I thought the screen would allow them to get reacquainted, but no. It does, however, exhibit a nice trampoline effect when JJ leaps into it trying to get at Viola on the other side. That’s funny, but I’m done laughing.

JJ is about to get a few days’ vacation at the vet, while I get a few days’ vacation from tripping over that damn screen. Then he’ll come home smelling funny. I sincerely hope Viola runs right over and wallops him upside the head. Then, things will be back to normal.

And if that doesn’t work, well, I guess I’ll build a proper gate.

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Help Me Out, Hook Me Up

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Sorry for the salacious title – it’s the name of a Paul Thorn song I quite like…which is now stuck in my head (could be worse; could be “Tom’s Diner”).

I’m looking for a few pictures of Fred West that you wouldn’t mind my using in a talk at Woodworking in America next weekend. If you have any, please send ‘em my way (to megan.fitzpatrick@fwmedia.com). The one above is the only one I have :-(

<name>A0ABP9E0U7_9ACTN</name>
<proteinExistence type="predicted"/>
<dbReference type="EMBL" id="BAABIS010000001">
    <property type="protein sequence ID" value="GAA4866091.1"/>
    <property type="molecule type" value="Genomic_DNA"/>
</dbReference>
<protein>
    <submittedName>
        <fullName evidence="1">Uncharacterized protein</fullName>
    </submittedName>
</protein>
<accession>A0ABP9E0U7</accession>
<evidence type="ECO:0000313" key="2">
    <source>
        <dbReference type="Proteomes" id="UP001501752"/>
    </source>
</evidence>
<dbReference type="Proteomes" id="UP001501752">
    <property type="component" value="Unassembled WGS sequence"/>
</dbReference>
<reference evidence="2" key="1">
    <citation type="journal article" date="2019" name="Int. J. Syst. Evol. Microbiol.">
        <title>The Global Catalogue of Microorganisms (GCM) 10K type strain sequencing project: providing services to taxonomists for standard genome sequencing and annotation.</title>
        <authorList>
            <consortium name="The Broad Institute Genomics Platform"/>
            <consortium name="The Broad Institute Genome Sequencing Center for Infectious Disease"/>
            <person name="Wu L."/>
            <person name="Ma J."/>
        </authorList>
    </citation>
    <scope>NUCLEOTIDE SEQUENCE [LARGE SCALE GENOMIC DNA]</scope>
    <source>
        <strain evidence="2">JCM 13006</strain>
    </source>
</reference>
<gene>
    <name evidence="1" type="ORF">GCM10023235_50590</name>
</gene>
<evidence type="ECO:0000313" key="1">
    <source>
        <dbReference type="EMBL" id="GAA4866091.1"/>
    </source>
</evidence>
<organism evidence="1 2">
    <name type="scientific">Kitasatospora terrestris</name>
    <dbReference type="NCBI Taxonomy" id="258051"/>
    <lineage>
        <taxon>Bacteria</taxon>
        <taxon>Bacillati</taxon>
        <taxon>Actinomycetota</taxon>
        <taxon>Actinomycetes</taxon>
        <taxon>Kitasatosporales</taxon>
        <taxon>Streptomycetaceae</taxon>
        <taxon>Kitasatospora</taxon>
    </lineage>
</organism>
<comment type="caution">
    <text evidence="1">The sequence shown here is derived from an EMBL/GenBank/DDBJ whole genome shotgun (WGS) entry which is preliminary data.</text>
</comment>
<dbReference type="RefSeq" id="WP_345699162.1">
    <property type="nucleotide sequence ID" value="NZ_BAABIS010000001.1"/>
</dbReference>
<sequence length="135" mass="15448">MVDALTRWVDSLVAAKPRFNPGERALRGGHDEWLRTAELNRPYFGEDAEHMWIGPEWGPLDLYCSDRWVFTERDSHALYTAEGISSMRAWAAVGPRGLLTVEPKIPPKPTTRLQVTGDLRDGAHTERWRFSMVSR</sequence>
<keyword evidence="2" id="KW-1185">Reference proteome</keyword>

Merci.

 

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You Just Don’t Know Me Anymore

spraying

I got off a plane recently and my ride didn’t recognize me (though we’ve met a great number of times over the last decade). The sandwich shop in my neighborhood used to start writing down my standing order when I walked in the door; now the servers act as if we’ve never met. At the local bar, I get the same summer drink every time; the bartender used to reach for the bottle when she saw me. Now she says, “What can I get for you?” And more than one person has done a double take.

I have, you see, given in to my 40s; I’ve stopped dyeing my hair (which I’ve been doing since it first started turning from strawberry to grey a decade ago). It simply took too much time every five to six weeks; I hate sitting still. Plus, it cost a lot of money; I’d rather spend that on handplanes and walnut.

But it seems my hair was the only recognizable thing about me. Now, you’ll just have to find me by the faint whiff of sawdust. And old-lady smell (read: cats).